Choking back my emotions, I thanked him for talking with me as well, mumbling something about how much it meant to me.  And continued on my ride. As I rode on through the cold and snow, I couldn’t get this chance encounter out of my mind.  In thirty minutes, this gentleman had given me a raw lesson on life and love.  On the side of a trail in the snow.

My destination for this wintery ride was the grocery store, picking up some dinner for my family.  I found myself in the canned food aisle, buying tuna, hoping to find Hope on the ride home.

I took the same route home, searching for this man and his dog.  I rode around the area for awhile, poking my head under bridges and other places where I would camp on a snowy night if I had a dog and wanted to avoid getting ticketed.

But he was nowhere to be found.

I look for him on my daily rides, with a stack of tuna cans in my backpack, searching for Hope. Maybe we’ll meet again.  I guess it doesn’t really matter though. This man and his dog had a profound impact on me, reinforcing my faith in human nature and my desire to do some bit of good in the world, however I can.

-Update Continued-

Hi Neil,

Hope all is well. Just wanted to give you an update on David and Hope, since so many people had asked for one.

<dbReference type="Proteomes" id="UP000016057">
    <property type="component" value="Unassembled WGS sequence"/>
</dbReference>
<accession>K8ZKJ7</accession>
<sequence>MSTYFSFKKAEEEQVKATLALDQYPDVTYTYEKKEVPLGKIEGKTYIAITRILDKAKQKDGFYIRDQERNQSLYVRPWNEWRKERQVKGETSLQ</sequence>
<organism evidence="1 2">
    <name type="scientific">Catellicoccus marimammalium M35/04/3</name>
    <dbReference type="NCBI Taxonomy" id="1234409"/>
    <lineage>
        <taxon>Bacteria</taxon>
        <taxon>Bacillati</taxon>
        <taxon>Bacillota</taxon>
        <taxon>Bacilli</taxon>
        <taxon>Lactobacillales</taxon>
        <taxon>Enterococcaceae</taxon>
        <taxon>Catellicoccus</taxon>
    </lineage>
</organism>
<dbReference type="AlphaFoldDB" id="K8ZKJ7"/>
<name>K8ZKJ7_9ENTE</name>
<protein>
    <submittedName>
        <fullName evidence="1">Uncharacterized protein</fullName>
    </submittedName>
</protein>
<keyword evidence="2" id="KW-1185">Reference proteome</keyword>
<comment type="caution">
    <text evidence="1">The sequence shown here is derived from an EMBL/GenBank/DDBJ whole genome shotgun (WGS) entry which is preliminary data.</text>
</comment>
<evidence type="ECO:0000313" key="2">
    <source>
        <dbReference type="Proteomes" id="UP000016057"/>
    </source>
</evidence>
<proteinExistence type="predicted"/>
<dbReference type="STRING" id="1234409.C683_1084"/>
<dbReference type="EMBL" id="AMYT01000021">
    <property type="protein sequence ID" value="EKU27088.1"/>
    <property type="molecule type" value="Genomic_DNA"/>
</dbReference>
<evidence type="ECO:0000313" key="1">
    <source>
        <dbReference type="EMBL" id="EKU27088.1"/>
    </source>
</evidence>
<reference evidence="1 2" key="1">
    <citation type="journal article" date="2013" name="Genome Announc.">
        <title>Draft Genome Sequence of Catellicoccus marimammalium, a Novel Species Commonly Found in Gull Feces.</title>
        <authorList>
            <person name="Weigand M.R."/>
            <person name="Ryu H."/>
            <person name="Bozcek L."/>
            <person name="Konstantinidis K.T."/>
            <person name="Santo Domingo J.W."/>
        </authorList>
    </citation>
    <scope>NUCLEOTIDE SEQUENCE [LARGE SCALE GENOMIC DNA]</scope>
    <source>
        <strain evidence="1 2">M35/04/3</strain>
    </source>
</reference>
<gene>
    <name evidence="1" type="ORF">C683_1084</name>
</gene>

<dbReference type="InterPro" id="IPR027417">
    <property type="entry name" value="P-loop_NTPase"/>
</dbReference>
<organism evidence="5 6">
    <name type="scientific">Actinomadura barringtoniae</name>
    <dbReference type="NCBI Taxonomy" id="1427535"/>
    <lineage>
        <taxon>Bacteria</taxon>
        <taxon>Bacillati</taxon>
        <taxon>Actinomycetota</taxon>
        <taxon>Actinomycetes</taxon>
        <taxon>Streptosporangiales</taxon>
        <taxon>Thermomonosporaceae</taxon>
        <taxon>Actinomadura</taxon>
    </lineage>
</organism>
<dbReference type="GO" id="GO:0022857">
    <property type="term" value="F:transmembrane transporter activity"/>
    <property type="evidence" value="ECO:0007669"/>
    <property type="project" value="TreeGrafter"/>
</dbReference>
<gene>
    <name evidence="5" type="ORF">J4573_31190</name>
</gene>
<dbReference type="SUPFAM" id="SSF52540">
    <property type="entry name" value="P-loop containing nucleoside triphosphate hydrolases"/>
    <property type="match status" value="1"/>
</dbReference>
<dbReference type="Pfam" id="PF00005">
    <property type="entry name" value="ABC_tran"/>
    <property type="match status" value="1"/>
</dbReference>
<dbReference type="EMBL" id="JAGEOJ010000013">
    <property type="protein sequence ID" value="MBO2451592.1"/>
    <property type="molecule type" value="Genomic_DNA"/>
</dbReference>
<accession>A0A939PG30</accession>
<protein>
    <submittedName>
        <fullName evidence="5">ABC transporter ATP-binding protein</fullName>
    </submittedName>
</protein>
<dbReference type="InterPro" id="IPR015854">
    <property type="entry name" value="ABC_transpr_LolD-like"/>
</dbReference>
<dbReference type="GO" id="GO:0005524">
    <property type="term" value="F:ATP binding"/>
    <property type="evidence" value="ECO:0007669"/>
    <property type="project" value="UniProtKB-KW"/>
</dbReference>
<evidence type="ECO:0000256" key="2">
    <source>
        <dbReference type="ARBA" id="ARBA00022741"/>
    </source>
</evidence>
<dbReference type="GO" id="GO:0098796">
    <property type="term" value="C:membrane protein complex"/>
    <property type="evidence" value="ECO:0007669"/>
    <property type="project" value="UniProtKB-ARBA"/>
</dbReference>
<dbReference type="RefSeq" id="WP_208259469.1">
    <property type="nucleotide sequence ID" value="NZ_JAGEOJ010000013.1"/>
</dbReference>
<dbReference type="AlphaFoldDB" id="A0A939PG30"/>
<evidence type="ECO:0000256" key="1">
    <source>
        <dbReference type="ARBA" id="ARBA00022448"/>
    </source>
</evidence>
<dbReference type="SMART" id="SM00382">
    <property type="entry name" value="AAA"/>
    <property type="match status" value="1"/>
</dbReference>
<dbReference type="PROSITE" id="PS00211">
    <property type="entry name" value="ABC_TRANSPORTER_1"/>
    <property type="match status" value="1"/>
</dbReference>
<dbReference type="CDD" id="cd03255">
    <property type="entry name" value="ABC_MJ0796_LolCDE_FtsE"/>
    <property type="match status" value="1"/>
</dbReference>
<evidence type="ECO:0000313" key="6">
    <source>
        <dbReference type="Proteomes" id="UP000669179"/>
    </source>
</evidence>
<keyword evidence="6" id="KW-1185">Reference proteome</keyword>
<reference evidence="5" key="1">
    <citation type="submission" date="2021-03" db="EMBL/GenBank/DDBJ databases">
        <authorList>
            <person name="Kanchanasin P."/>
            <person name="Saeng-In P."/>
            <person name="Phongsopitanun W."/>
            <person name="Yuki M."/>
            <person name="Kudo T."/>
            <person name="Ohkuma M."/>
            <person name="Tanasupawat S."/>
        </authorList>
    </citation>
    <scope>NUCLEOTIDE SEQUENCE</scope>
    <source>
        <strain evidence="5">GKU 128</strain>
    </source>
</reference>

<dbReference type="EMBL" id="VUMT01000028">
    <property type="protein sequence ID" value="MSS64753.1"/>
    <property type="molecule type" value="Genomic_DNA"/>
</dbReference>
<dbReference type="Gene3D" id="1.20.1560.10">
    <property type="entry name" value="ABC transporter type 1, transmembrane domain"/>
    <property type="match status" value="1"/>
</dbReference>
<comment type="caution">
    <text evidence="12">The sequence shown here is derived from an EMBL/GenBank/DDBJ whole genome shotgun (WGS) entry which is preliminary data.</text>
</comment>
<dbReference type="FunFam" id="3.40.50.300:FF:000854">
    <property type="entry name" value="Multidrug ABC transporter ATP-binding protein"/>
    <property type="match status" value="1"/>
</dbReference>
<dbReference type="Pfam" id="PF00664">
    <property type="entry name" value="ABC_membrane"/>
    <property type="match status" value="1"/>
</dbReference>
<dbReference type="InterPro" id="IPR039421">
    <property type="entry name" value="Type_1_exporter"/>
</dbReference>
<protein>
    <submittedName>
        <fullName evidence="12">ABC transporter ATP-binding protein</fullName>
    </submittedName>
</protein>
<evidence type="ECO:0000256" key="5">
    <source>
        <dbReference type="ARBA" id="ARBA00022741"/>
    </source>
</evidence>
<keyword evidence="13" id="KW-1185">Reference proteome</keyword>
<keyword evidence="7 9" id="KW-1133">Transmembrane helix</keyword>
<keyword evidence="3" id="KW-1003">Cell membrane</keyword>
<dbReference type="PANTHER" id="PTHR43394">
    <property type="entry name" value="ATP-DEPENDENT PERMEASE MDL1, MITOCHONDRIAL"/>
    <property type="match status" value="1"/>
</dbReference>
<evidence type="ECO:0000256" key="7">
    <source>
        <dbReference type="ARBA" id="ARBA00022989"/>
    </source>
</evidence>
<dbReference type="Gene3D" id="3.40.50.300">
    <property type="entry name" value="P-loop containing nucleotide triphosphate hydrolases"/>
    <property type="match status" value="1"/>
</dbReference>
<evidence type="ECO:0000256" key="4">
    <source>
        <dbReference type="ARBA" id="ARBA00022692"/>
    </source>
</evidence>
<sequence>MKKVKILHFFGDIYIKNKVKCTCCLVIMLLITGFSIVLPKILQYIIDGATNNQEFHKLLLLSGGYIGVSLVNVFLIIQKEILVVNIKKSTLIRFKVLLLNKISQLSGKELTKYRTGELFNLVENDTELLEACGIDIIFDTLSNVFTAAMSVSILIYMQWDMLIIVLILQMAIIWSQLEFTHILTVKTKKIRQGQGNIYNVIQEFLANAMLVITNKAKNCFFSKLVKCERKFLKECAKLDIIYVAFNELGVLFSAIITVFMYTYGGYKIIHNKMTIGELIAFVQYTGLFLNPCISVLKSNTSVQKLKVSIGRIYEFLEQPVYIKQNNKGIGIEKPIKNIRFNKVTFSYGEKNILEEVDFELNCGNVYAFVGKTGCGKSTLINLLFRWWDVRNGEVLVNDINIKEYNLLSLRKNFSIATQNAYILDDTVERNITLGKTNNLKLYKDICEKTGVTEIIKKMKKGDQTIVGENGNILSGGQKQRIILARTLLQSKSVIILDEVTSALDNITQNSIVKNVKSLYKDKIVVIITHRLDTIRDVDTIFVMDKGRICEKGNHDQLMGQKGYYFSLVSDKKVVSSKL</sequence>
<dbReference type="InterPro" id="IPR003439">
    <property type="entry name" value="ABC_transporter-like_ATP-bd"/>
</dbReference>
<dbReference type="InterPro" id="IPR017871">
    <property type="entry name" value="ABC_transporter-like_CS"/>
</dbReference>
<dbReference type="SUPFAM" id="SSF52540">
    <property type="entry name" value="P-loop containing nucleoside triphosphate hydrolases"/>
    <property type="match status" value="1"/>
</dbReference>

First of all…I am so impressed with the outpouring of support. I’ll admit that this has taken on a life of it’s own, and it has been a lot of extra work! I finally caught up with David and Hope yesterday evening.

People have been asking for photos, so I brought my camera. Attached is a photo of Hope and David together. I talked for quite a while with David and he is totally overwhelmed and humbled by the incredible generosity of your subscribers. Please thank them all of them, from David.

He wants to be very smart about how to use the funds that your members have sent his direction. He thinks (and I agree) that the smartest thing for him to do is to do his best to find work, knowing that once he finds a job that can support him, we can use some of the funds to find a dog-sitter for Hope during the day. If he spent it all on an apartment right now (even if he could find one), there would be nothing left, and if he couldn’t make his 2nd month’s rent, he’d be back out on the street.

Since it is summer now (and easier to sleep outside), he thinks he might be able to save up some money over the summer, and add it to the funds that have been donated. That way, he would hopefully have enough for 1st and last month’s rent, plus a deposit, and income to pay the rent going forward.

His plan is to try and find a place by this fall, before the weather starts to turn cold, but take advantage of the warm weather right now, and continue stay right where he is. One of your members has offered to take Hope into a local vet for a checkup, which I think he will take her up on.

I hope these updates have been helpful.

Warm regards,

Dan Page